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1.7 million NHS fines overturned

1.7 million NHS fines overturned

About 1.7 million fines wrongly handed out to people thought to be falsely claiming free NHS prescriptions or dental treatment have been overturned in England since 2014, according to the spending watchdog. Check now if you're eligible for help with healthcare costs.

Many NHS patients in England have to pay for prescriptions and dental treatment, but some – including young people and those receiving certain benefits – are exempt from these charges. 

If you make a false claim, you could be fined up to £100, as well as being charged the cost of the prescription or treatment.

But new figures from the National Audit Office show 1.7 million fines for false claims were overturned in the past five years. The majority were cancelled after it was shown that these patients were in fact eligible to claim. 

The overturned fines were worth £188 million in total, and represent 30% of the total number of fines issued since 2014. 

See our Cheap & Free Prescriptions guide for more help cutting costs.

How much do prescriptions and dental care cost?

Prescriptions currently cost £9 each in England, although you could save by buying a prescription prepayment certificate if you get at least one prescription a month. Prescriptions are free in Scotland, Wales and Northern Ireland. 

NHS dental charges in England cost between £22.70 and £269.30, depending on the treatment.  

If you have a low income, you may also be able to get help with these costs from the NHS Low Income Scheme. This can also help with costs for eyecare (such as sight tests and glasses), wigs and fabric supports, and the cost of travelling to receive NHS treatment.

Am I eligible for free prescriptions or dental treatment?

You can claim free prescriptions and dental treatment if you're:

  • Under a certain age. If you're claiming free prescriptions, you'll need to be under 16, or under 18 and in full-time education. 

    If you're claiming free dental care, you'll need to be under 18, or under 19 and in full-time education.

  • Pregnant or have had a baby in the last 12 months. You'll need a valid maternity exemption certificate (MatEx) to claim, which you can apply for through your doctor, midwife or health visitor.

  • An NHS inpatient. If you're getting free dental care, this will need to be carried out by the hospital dentist. 

You could also be eligible to claim free prescriptions and dental treatment if you or your partner receive certain benefits, or if you're under 20 and are the dependant of someone who receives them. These are:

  • Universal credit, as long as you meet certain criteria.
  • Income support.
  • Income-based jobseeker's allowance.
  • Income-related employment and support allowance.
  • The guarantee element of pension credit.

If you don't meet the criteria above, you could still claim free prescriptions (but not free dental care) if you:

  • Are aged 60 or over.
  • Have a valid medical exemption certificate. You could be eligible for a medical exemption certificate (MedEx) if you have certain medical conditions or a continuing physical disability which means you can't go out without help. You can get an application form from your doctor – the NHS website has a full list of conditions which qualify you for a MedEx.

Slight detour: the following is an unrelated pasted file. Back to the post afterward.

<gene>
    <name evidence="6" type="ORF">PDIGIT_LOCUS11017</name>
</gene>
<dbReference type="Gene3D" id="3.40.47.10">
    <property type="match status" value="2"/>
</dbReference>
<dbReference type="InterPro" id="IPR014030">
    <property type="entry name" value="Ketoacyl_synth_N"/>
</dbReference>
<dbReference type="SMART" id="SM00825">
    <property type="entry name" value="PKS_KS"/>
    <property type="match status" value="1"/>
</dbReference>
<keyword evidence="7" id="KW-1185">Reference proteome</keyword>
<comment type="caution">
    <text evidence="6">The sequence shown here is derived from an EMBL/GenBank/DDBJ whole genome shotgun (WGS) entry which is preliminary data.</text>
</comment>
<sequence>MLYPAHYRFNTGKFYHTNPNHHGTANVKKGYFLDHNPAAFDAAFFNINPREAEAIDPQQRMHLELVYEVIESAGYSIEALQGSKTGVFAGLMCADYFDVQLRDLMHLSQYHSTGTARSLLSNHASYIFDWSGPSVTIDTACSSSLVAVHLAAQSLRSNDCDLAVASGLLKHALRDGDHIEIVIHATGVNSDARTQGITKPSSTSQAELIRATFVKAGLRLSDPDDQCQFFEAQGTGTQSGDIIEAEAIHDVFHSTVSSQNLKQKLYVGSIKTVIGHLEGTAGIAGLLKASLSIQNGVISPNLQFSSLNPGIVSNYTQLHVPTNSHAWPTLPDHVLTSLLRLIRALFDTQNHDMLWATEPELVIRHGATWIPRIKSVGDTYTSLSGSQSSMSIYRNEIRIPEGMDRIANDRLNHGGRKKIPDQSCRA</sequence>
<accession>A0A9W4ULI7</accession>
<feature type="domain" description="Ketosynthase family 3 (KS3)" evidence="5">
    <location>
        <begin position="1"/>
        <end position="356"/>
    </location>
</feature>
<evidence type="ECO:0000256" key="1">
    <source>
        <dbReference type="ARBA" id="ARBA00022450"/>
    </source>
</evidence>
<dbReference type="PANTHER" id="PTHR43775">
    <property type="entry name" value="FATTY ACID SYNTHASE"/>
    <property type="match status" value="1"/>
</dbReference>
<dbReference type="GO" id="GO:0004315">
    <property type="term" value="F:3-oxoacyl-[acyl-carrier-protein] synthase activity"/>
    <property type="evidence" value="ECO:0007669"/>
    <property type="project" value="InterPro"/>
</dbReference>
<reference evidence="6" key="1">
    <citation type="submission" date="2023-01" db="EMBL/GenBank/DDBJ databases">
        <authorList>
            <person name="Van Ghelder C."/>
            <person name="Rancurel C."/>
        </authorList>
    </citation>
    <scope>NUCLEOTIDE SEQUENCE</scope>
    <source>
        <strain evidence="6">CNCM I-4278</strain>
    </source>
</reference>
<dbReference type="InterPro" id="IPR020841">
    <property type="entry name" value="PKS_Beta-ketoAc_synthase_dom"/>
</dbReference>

• Have a valid war pension exemption certificate, as long as the prescription you're claiming is for your accepted disability. 

How do I claim?

When you collect your prescription, you can tick a box on the back saying you don't need to pay. You may be asked for proof, such as an exemption certificate.

If you're claiming free NHS dental treatment, you'll be given a form at the dentist and can tick a box saying you're exempt from charges. Again, you may be asked for proof of your entitlement.  

Remember that it's your responsibility to know whether you're exempt from these charges – it's not up to your dentist or pharmacist. 

If you're not sure whether you're exempt or not, you should pay the charges upfront and apply for a refund later once you've established you are exempt. 

You'll need to use an HC5(D) form to apply for a refund for dental charges, or an FP57 form for prescription charges – you'll need to ask for the FP57 form when you pay for your prescription, as you won't be able to get it later. 

I've been given a fine – what can I do?

If you think you've been wrongly given a penalty charge notice (PCN), you can challenge it. 

You can do this on the NHS Business Services Authority's website – you'll need the reference number on your PCN letter, as well as your date of birth and the amount you've been fined.

You can challenge your fine if you do have a valid entitlement to claim free prescriptions or free or reduced dental treatment. You can also make a challenge if you think you have an exceptional reason not to pay, and can show you "did not act wrongfully or with any lack of care".

What does the NHS Business Services Authority say?

The NHS Business Services Authority, which handed out the fines, said: "The rules around entitlement, which are set by [the Department of Health and Social Care], can be complicated to understand and we recognise that genuine mistakes and confusion happen.

"We strongly believe in educating patients and ultimately removing error, so we can efficiently tackle deliberate fraud, which is why in conjunction with NHS England we invested £1.6 million in a national campaign to educate patients about eligibility.

"We acknowledge that understanding eligibility can be even more difficult for vulnerable people and so we have invested a lot of time and effort into creating extra support."